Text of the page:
Advances are almost never paid out all at once. Traditionally, half of the agreed upon amount was paid on signing the contract, with the other half due once the revised manuscript was delivered and accepted by the editor. In recent years, publishers have often been dividing payments into thirds, payable one-third on signature of the contract, one-third on delivery and acceptance of the manuscript and one-third on publication. More and more payments are being divided into even smaller chunks, perhaps with a portion of the advance payable upon publication of the paperback edition, for instance.


Authors agree to accept as payment for writing and delivering a book either a percentage (royalties) of the profits from the book’s eventual sales, or else a straight flat fee (work for hire).

Under a standard book publishing contract, authors earn a royalty on each book sold. Hardback royalties on the published price (list price) of trade books usually range from 10 to 15 percent. On trade paperbacks it is usually 7.5.

An “escalator” means that the royalty rate rises after an agreed sales threshold has been reached. For example, the royalty might be 10 percent for the first 5,000 copies, 12.5 percent for the next 5,000 copies, and 15 percent thereafter. Royalties for special sales—books sold at special prices—may be lower, e-book royalties higher.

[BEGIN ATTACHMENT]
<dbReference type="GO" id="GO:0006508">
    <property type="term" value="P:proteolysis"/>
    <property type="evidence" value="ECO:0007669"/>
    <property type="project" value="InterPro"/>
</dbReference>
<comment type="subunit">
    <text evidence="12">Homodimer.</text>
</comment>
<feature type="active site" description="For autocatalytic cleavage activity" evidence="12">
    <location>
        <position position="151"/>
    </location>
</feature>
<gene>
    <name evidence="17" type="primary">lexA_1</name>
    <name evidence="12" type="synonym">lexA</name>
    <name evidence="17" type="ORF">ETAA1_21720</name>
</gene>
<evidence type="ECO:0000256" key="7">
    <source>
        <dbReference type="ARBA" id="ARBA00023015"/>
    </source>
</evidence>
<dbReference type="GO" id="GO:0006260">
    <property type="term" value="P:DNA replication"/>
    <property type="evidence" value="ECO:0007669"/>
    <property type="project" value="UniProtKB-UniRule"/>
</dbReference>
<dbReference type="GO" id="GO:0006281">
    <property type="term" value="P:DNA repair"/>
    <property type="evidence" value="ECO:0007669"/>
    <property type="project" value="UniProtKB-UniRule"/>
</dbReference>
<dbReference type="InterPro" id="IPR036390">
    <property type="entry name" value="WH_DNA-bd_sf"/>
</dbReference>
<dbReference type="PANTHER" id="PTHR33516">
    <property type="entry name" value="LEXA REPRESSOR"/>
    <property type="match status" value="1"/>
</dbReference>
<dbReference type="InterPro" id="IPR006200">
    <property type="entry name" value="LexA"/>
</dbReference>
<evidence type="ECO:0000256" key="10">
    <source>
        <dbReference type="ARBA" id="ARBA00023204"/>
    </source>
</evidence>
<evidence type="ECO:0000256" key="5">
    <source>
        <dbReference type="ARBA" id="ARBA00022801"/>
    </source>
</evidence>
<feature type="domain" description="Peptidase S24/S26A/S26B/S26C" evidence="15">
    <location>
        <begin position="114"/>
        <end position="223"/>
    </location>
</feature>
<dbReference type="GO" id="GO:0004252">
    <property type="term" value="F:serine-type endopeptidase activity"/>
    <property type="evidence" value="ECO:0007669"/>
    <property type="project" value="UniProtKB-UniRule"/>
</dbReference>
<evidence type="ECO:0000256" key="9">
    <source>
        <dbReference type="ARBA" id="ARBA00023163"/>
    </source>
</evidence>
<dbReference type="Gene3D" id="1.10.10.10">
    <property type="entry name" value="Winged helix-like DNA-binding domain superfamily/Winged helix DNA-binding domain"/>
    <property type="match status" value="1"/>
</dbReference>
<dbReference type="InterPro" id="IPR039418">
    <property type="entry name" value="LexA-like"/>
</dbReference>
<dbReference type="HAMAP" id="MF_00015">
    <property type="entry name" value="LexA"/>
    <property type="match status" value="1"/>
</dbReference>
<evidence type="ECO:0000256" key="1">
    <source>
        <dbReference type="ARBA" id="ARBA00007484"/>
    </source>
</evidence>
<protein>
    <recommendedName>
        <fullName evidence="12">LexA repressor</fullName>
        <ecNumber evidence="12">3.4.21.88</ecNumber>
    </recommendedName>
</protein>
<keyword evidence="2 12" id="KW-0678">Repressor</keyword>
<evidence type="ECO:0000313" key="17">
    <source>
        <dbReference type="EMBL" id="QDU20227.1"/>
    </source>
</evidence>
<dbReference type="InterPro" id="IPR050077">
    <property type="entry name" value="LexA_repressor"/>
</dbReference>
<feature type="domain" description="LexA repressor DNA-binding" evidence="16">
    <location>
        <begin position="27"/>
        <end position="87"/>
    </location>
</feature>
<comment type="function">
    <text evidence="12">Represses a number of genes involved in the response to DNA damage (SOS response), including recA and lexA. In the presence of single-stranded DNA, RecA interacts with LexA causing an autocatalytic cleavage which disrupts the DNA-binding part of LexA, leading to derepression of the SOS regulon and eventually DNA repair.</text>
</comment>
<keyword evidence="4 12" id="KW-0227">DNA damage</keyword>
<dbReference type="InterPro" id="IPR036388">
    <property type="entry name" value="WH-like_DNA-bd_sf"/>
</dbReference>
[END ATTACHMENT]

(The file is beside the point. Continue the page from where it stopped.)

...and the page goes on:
Some publishers may offer lower royalties by basing them on the “published price” rather than the “price received”—i.e., a percentage of the publisher’s receipts from booksellers, which is usually much lower.

Work for hire

In certain cases a publisher may approach you to write a particular book or part of a text on a payment-only basis or as a work for hire. In these cases you will not receive royalties and you may not even hold the copyright. Think long and hard before accepting a work for hire agreement, as you will not share in the bounty if the book does well.